NSC Presents: Psychology students attend Western Psychological Association scientific conference

May 25, 2016

A growing percentage of undergraduate students are interested in applying to graduate programs. In order to be a competitive graduate school applicant, most programs seek students who have had ample experience conducting and presenting their research. Although Nevada State College is not a large research institution, the college still affords its students opportunities to gain hands-on research experience through coursework offered and through working directly with faculty members. Seven psychology students working with Dr. Laura Naumann conducted research on two different projects during the 2015-2016 academic year. Students presented their preliminary findings from these projects at the WPA conference in Long Beach.

Who:  Laura Naumann, Assistant Professor of Psychology, and her team of research assistants (Danette Barber, Pamela El Gergi, Melissa Jenkins, Brianna Mercadante, Katie Meyerowitz, Paula Ramirez, and Sein Tun).

What:  Western Psychological Association (WPA)

When:  April 28 – May 1, 2016

Where:  Long Beach, CA

Why:  To provide students with the opportunity to gain experience presenting their research findings to a scientific audience as well as learn about the most up-to-date research happening in the field of psychology.

Presentation Highlights:

mental health

Caught on Camera: Behavioral Measures of Friend and Romantic Relationships

  • Participants wore a mini-camera that captured photos of the surrounding environment including who the person was interacting with. Participants who were more avoidantly-attached (e.g., kept emotional distance from others) experienced less positive interactions with others and had lower satisfaction with their relationships.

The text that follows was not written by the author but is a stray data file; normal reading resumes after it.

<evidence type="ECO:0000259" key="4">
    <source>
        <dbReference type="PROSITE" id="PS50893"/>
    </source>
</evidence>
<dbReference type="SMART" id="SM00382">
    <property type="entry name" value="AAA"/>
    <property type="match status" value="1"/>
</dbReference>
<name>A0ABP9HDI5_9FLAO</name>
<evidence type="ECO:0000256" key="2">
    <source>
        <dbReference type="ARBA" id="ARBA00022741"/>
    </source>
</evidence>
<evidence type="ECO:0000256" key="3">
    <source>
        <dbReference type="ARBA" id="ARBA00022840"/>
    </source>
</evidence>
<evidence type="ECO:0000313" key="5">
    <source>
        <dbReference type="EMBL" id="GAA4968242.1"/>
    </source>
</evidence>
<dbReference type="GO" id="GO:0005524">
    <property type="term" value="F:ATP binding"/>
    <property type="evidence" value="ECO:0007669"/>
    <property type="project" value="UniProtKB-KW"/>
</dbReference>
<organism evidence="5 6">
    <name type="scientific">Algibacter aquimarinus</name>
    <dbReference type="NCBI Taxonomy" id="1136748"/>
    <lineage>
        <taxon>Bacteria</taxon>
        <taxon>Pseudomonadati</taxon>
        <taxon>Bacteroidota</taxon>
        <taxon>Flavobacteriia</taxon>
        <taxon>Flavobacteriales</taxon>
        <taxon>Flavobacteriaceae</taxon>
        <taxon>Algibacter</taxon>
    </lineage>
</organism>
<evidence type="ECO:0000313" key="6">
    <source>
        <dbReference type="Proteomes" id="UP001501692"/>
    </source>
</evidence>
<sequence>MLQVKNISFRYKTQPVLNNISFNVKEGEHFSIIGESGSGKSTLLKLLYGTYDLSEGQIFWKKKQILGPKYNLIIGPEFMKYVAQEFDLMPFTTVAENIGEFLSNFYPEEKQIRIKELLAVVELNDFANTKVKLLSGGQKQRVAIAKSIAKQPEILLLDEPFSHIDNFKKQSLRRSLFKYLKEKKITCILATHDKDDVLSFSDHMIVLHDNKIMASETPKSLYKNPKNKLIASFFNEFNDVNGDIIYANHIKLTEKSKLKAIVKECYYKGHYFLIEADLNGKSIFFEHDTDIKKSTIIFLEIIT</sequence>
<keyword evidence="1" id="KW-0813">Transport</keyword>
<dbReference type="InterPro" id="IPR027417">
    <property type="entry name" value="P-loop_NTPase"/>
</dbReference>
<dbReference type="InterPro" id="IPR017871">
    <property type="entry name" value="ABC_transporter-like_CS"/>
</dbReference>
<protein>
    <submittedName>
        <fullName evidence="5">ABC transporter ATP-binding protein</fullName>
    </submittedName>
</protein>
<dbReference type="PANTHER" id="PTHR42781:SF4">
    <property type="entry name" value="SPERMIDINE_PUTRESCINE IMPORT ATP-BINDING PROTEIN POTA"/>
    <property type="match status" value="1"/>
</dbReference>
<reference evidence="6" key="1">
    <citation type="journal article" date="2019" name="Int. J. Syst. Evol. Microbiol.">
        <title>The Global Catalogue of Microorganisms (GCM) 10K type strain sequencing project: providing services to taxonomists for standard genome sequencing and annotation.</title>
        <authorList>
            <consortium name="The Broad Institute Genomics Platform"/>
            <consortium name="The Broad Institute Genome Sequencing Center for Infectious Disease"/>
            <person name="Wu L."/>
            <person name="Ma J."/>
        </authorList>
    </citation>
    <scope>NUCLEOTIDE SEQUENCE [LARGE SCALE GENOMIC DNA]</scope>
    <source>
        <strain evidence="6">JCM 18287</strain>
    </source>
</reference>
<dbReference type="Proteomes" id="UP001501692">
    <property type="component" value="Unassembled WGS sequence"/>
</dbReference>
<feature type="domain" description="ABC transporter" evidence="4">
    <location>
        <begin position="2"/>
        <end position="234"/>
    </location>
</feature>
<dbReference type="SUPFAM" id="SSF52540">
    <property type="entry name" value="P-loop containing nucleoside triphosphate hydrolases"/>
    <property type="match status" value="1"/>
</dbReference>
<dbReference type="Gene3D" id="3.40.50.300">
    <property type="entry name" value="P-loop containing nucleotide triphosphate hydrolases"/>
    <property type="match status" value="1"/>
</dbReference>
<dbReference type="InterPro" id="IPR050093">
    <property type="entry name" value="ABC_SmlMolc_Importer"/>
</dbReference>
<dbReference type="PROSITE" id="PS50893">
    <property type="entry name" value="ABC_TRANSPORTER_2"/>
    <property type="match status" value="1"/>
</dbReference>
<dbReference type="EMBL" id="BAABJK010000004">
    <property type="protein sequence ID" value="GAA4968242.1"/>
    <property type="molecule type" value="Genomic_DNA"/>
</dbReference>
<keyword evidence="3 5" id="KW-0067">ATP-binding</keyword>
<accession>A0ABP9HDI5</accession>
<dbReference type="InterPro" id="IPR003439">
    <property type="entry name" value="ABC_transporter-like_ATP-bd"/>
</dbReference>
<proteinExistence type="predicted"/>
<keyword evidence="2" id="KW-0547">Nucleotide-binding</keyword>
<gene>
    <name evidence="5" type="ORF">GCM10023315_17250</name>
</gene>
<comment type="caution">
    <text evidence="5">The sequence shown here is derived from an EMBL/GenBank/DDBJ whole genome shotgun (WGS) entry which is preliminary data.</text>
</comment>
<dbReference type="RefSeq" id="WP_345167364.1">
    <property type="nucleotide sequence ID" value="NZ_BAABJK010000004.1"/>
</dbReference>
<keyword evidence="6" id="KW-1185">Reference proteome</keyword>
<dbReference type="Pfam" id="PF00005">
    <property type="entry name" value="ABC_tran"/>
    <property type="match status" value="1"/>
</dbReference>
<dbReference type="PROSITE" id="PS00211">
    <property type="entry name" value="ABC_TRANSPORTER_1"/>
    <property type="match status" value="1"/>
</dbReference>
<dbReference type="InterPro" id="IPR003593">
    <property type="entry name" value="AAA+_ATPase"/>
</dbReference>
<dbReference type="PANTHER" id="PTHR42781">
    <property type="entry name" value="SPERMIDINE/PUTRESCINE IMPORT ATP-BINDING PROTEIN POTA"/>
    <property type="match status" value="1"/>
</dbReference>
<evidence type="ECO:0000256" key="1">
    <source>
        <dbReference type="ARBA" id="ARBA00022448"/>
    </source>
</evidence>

computer use

Losing Focus: Behavioral Measures of Computer Use and Life Satisfaction

  • Participants wore a mini-camera that captured photos of the surrounding environment including when the person was on the computer. Participants who were captured spending more time on the computer were also judged to be more distracted while working (e.g., on their cell phone, engaging with others). Additionally, those who spent more time working on homework experienced more satisfaction with their life.

mental health

Assessing Mental Health Needs at a Minority-Serving Institution

·Students at Nevada State College completed a survey assessing their mental health over the last semester, if they had ever contemplated withdrawing from school, and their knowledge of mental health resources available to students. Sixty-three percent of NSC students had, at least once, contemplated withdrawing from NSC. These students experienced much higher levels of depression and stress compared to students who had never contemplated withdrawing. Unfortunately, 64% of NSC students had no knowledge of the free resources available through UNLV’s counseling center that could have helped them manage their depression and stress.

Interested in learning more? Visit NSC’s psychology website www.nscpsychology.com or reach out to Laura.Naumann@nsc.edu to get involved with psychology research (either as a participant or research assistant).

*To submit your presentation for the "NSC Presents" series, please contact Yanné Givens at Yanne.Givens@nsc.edu

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